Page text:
valeen1959 thanks for the original post! The Bi-Tran Six was used by the USAF Air Training Command in the Instrumentation Mechanic (AFSC 317x0 [telemetry]) tech school at Lowry AFB Colorado, circa 1974. The training material and equipment were simple, but the instructors were top-notched. The computer lesson was brief, about 1 week of a 20-week course. At the time, most of the training was analog based. This short digital encounter with the Bi-Tran Six stood out and planted seeds for the future. A little while later a "personal training computer" was purchased, the $250 Kim-1. Off and running, a career was started based on the simple computer in your post. I sit here today, typing Python code with many powerful, graphical development tools, but there was nothing like learning the basics writing machine code, punching it in, and watching the lights flash! Please keep that baby running...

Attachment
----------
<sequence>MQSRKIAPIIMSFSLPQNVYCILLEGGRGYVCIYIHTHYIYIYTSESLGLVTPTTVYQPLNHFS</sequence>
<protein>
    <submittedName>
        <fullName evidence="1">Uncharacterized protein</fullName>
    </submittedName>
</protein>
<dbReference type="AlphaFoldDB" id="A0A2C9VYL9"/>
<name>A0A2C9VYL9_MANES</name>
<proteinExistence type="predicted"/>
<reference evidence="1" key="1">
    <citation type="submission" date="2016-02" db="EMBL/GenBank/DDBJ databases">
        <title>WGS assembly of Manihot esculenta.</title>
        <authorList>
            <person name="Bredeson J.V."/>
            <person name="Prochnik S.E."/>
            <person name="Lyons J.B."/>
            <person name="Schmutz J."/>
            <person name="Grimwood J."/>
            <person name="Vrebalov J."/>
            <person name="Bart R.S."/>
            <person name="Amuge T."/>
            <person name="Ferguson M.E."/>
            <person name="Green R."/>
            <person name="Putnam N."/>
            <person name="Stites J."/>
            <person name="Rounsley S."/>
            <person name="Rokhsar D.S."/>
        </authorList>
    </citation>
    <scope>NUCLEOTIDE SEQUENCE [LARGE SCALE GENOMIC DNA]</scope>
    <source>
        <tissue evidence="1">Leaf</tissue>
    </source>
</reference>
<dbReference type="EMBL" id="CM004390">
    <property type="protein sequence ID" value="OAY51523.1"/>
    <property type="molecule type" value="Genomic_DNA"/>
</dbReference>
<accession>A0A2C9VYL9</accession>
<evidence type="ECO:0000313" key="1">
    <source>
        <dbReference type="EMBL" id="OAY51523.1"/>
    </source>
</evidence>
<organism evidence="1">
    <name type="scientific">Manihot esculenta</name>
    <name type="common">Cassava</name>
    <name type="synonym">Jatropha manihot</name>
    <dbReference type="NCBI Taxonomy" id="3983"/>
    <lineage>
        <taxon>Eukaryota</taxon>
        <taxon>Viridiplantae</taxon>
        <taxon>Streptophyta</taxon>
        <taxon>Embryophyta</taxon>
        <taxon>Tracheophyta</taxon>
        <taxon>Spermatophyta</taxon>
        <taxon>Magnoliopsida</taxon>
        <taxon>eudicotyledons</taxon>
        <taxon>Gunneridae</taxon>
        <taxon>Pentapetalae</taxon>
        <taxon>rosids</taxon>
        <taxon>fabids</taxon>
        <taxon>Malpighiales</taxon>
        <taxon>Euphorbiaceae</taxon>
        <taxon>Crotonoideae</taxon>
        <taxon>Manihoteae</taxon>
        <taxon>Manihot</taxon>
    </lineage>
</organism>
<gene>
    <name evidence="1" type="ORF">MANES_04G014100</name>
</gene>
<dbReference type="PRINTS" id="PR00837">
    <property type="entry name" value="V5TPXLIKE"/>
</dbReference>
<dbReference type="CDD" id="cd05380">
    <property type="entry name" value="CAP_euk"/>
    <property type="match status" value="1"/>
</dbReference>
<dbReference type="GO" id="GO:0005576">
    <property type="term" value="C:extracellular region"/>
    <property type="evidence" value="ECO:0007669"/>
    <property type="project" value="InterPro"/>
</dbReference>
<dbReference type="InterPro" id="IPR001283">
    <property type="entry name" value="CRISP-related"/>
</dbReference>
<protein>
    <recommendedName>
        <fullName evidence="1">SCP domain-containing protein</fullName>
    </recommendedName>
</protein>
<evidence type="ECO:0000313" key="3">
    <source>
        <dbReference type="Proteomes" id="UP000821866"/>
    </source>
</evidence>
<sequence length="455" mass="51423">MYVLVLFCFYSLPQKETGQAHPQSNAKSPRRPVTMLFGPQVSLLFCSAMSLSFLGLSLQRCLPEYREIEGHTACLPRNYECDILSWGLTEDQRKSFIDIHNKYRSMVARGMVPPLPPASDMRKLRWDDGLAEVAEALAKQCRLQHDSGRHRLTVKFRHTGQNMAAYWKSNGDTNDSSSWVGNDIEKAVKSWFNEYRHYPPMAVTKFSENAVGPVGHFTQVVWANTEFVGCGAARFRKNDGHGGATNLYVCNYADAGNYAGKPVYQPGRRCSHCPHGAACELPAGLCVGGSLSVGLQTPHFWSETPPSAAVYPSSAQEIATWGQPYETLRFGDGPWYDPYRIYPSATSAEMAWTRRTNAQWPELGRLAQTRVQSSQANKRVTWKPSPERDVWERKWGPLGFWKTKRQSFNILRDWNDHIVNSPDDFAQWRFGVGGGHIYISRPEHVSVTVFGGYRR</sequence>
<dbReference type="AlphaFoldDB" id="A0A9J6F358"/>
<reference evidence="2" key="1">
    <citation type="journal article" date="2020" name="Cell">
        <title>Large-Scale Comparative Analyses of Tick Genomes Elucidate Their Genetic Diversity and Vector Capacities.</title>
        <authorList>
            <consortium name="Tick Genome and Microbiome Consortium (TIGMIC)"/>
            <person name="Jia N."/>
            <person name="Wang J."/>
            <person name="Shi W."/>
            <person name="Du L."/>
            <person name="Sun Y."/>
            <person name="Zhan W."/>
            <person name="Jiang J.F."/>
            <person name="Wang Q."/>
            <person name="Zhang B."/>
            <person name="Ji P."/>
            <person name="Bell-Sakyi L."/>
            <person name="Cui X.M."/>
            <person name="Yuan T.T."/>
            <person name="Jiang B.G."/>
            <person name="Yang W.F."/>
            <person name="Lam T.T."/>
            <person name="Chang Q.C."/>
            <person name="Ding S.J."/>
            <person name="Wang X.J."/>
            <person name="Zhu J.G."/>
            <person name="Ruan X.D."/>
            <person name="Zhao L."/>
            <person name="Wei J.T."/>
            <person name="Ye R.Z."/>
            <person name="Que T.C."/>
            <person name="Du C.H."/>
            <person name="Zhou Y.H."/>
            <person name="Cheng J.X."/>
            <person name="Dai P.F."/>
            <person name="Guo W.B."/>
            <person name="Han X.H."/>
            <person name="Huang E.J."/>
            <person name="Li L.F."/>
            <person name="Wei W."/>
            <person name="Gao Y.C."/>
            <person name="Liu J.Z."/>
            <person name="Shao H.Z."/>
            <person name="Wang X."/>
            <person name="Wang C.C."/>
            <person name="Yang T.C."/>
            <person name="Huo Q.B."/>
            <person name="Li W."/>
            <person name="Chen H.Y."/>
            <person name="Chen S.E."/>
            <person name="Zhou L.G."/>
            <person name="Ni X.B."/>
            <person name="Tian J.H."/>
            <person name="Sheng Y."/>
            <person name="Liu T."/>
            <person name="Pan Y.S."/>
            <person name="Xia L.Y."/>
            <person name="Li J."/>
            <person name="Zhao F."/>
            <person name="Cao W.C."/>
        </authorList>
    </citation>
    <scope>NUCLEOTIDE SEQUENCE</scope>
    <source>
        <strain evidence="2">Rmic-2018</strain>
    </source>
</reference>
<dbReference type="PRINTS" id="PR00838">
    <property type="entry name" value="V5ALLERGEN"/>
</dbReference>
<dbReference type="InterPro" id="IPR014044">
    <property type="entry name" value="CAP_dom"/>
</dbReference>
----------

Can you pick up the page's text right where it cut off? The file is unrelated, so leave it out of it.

To bad dlarue doesn't appear active I wonder if we might have met because I also trained as an Instrumentation Mechanic at Lowery in 1974 - in fact I still basically work the same job except as a contractor at Cape Canaveral for satellite telemetry systems. Some times I use to think the Bi-Tran 6 was something I made up since there appears to be very little data on it.
    Who let out the magic smoke!!!!!!!!!!!

  7. #47

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    Here are some pictures of the COM-TRAN TEN

    com-tran_ten.jpg
    20170811_201414.jpg
    20170811_201346.jpg
    20170812_142403.jpg
    20170920_112909.jpg
    20170823_170022.jpg
    20170823_170251.jpg